TIME Infectious Disease

Ebola Vaccines Are Being Expedited

Professor Adrian Hill, Director of the Jenner Institute, and Chief Investigator of the trials, holds a phial containing the Ebola vaccine at the Oxford Vaccine Group Centre for Clinical Vaccinology and Tropical Medicine (CCVTM) in Oxford, southern England on Sept. 17, 2014.
Professor Adrian Hill, director of the Jenner Institute and chief investigator of the trials, holds a vial containing the Ebola vaccine at the Oxford Vaccine Group Centre for Clinical Vaccinology and Tropical Medicine in Oxford, southern England, on Sept. 17, 2014 Steve Parsons—Reuters

"Nothing can be allowed to delay this work"

International experts want a fully tested and licensed Ebola vaccine scaled up for mass use in the near future, according to a recent World Health Organization (WHO) meeting.

WHO organized a panel of more than 70 experts, from scientists to medical ethicists, to reach consensus over the status of Ebola vaccines currently being tested. WHO released news from the meeting on Wednesday, the day after the U.S. confirmed its first patient with Ebola. According to the WHO statement, the mission is to “accomplish, within a matter of months, work that normally takes from two to four years, without compromising international standards for safety and efficacy.”

Two vaccines have great potential and are ready for safety testing. The first vaccine is developed by the U.S. National Institute of Allergy and Infectious Diseases (NIAID) and GlaxoSmithKline. That vaccine is currently undergoing a human-safety trial at the National Institutes of Health (NIH) campus in Bethesda, Md., as well as at the University of Oxford. The second vaccine is under development by the Public Health Agency of Canada in Winnepeg. That vaccine will start a human-safety trial in early October. Canada has already donated 800 vials of their vaccine to WHO, the organization says. Once more data is available on what dosing should be used, WHO says these vials could translate to around 1,500 to 2,000 doses of the vaccine.

The goal of the safety trials is to confirm that the vaccines are safe enough to move on to a larger human trial. Dr. Anthony Fauci, director of NIAID and the lead on the NIH vaccine, tells TIME the safety trial is so far “uneventful,” which is a good thing. “There really [are] no red flags so it seems to be going along quite well,” he says. The vaccine had already been tested in monkeys and showed very promising results.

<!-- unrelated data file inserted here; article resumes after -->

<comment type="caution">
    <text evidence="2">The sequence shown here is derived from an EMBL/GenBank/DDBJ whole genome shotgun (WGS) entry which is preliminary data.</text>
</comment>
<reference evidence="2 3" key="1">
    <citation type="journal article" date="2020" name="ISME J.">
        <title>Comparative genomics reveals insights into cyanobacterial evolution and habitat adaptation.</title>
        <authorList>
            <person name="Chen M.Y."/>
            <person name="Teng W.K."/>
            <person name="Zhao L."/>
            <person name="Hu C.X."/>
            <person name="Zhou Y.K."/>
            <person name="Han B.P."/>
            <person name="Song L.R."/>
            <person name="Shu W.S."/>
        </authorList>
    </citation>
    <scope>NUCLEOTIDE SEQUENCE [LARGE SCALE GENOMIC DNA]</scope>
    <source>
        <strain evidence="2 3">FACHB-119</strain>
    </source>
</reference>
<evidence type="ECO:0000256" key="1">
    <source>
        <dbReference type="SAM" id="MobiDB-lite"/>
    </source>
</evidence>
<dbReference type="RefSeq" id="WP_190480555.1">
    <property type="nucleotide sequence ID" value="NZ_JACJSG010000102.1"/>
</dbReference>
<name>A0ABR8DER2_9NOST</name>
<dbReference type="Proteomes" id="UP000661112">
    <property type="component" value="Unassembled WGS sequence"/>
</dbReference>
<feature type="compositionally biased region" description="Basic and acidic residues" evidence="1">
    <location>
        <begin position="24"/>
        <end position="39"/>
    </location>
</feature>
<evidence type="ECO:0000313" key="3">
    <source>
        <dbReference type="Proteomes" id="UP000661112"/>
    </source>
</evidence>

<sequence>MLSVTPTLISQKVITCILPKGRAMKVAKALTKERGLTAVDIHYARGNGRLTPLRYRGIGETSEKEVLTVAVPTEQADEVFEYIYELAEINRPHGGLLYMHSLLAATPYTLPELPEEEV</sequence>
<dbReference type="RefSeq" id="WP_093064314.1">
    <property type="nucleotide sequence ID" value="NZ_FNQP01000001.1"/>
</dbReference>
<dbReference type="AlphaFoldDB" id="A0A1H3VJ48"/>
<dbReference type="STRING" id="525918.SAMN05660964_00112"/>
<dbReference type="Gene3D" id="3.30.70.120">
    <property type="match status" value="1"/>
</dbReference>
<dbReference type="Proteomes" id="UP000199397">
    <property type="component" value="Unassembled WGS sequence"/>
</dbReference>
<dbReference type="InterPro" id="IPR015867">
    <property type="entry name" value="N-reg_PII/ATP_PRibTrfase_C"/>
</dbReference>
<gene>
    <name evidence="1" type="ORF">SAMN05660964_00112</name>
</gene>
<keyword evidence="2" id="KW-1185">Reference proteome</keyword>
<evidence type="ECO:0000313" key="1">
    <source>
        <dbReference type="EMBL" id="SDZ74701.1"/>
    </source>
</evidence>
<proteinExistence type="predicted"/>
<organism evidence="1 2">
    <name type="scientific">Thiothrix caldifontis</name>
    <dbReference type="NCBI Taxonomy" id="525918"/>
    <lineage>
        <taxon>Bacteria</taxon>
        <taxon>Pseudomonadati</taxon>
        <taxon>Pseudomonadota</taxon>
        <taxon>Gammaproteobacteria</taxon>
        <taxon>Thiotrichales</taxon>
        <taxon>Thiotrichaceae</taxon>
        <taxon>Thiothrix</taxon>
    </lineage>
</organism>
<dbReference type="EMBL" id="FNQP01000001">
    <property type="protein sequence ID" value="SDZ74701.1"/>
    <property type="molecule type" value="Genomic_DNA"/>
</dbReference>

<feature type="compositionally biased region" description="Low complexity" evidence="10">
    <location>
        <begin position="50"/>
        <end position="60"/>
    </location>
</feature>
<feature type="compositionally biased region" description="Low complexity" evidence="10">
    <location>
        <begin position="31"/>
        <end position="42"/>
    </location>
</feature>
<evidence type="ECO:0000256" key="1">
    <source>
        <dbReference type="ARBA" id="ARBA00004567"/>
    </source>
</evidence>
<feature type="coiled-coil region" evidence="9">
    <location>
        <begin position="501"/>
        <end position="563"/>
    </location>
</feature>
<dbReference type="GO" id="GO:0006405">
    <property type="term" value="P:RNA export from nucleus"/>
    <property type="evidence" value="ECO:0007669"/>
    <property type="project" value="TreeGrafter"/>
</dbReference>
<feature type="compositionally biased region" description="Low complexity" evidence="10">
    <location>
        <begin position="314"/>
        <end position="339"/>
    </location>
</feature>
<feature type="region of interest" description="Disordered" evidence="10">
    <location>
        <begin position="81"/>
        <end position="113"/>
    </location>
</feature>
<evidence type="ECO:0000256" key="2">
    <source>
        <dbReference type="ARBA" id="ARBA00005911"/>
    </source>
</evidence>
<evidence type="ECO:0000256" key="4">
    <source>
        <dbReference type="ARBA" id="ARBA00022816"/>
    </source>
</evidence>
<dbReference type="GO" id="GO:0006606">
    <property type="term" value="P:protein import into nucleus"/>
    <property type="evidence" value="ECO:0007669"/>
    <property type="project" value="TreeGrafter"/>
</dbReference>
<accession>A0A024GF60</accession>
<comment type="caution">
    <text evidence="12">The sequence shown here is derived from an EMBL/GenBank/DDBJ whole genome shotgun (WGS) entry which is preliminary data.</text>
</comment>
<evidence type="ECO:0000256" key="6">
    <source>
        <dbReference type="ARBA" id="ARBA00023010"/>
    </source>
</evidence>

WHO and other organizations have been expediting the testing and approval processes for these drugs since early summer, but the NIH’s vaccine has been under development since 2003. At the time, it did not have the pharmaceutical funding to move forward. “[In 2003] there was very little interest for the obvious reasons that there was no disease around,” says Fauci. “Recently, we now have a much more vigorous interest from pharmaceutical companies.”

WHO hopes that in October and November, the vaccines will make it through their safety trials and into next-stage human testing. Between January and February 2015, the goal is to have next-phase human trials approved and initiated in countries affected with Ebola. People at a higher risk for the disease, like health care workers, are a priority.

The meeting did not highlight ZMapp, the drug given to two American patients who were evacuated from Liberia to Emory University in Atlanta. Mapp Biopharmaceutical, the company that produces ZMapp, is a small team that says its resources are now exhausted. Their drug is grown in tobacco plants and requires waiting for a crop in order to produce more of it.

One of the ways trials could be quickened is if the researchers take a “wedge” approach, which means that a wedge or slice of the study population is selected for a first step in the trial, and what is learned in that step is then used on the next slice of the participants. While trials are ongoing, there are still significant technical obstacles that need to be addressed once a vaccine is ready for mass use: how vaccines will be distributed, for instance, and how low-resource health systems can ensure that vaccines are stored below –100 degrees.

In the WHO meeting, the phrase “Nothing can be allowed to delay this work” was repeated multiple times, and since Ebola has now infected more than 7,000 people and even made it to the U.S., the race to develop an effective vaccine is becoming all the more frantic.

TIME Infectious Disease

CDC Received Over 90 Calls About Potential Ebola Cases Before Dallas Patient

The Dallas patient is the 13th patient in the U.S. tested by the CDC